Monster Movies

The Return of Halloween's Top 13 Horror Movies

Scary movie writer and Stan Winston School contributer Jeff Dixon shares his Halloween Top 13 Horror Movies.

Oct 26, 2013

By Jeff Dixon

Emotionless mask?  Check.

Duel butcher knifes?  Check.

Severe mother issues?  Check.

Sorry, just finishing up my Halloween checklist for my… costume party.  Yeah, costume party, that’s it…  Ahem.  Anyway, let’s move on.

What, you thought I’d stop after one list?  Come on, we’re talking about horror movies here.  Horror movies ALWAYS have sequels.  Last year’s list of my Top 13 Horror Movies for Halloween (Part Two HERE) was so much fun that I decided to do it all over again.  Heaven (or more aptly, Hell) knows I could make a top 500, nay top 1000!!! horror movie list, so coming up with another 13 is no problemo.

My only request is that if you haven’t seen any of the movies on this list, actually go watch them.  ‘Tis the season after all.  Don’t just peruse the list and think, “Yep, those are some interesting picks.”  That helps no one.  No, actually go and view these movies.  Afterward, put down a comment.  Start a discussion.  Let’s get this train rolling and talk some horror, people!  The only thing we horror fans love just as much as watching horror movies… is talking about horror movies!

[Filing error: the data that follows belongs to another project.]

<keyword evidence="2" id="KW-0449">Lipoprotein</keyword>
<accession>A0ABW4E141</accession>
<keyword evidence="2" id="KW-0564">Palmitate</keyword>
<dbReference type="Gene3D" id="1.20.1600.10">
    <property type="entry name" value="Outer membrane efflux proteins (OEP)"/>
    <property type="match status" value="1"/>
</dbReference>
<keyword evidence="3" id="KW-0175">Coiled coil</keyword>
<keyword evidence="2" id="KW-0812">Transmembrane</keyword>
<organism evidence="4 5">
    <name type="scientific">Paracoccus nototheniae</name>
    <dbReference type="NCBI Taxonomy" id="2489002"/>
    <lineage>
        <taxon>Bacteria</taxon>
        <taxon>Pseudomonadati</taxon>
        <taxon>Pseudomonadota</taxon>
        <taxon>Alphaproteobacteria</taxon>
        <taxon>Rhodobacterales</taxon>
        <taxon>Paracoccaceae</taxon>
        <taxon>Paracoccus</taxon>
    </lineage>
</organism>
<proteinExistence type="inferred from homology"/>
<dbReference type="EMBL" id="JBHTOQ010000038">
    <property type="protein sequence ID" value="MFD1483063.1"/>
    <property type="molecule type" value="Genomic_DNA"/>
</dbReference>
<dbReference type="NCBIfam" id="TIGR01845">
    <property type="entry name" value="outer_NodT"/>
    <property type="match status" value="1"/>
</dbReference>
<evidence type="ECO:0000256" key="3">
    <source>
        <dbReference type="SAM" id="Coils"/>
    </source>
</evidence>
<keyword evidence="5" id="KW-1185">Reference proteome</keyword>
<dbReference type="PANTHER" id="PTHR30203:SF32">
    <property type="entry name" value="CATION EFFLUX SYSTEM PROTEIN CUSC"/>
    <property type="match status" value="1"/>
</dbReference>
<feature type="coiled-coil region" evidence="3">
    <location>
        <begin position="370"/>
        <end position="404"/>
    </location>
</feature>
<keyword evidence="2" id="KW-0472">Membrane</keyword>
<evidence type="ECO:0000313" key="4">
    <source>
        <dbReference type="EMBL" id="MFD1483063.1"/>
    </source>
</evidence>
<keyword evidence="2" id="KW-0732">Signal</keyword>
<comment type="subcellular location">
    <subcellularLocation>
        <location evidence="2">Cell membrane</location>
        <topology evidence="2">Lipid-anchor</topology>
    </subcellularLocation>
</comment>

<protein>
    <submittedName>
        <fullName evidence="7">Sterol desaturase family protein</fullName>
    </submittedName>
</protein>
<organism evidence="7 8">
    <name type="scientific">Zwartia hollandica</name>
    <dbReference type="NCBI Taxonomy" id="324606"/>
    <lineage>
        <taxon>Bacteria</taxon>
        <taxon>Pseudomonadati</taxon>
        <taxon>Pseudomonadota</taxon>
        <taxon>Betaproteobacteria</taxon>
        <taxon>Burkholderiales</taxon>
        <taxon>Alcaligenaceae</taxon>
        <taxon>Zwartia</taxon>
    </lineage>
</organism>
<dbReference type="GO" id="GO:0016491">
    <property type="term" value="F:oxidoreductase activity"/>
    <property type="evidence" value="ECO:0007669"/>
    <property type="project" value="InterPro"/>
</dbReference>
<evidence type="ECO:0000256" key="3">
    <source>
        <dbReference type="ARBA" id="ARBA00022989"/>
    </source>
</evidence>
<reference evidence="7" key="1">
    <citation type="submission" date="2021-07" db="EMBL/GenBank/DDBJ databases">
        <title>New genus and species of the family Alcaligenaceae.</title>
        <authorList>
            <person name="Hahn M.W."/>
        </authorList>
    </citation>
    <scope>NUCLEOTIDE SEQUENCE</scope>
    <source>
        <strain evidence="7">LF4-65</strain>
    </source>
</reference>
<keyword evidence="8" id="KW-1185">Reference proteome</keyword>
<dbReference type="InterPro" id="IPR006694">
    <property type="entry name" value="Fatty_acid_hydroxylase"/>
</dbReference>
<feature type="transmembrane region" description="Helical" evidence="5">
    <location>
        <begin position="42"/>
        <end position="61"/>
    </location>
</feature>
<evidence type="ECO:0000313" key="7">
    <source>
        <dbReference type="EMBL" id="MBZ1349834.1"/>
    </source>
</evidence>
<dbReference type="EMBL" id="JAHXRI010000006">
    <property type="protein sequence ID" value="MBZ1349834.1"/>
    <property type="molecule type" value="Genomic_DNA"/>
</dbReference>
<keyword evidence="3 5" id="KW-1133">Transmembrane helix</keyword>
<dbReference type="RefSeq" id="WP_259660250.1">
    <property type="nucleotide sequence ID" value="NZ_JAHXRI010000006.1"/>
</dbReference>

Okay, enough jibba jabba.  Let’s get to the goods.  Using my same criteria of what movies had an actual physical or psychological effect on me personally, here are 13 more wonderful horror choices in no specific order.


Let the Right One In (2008)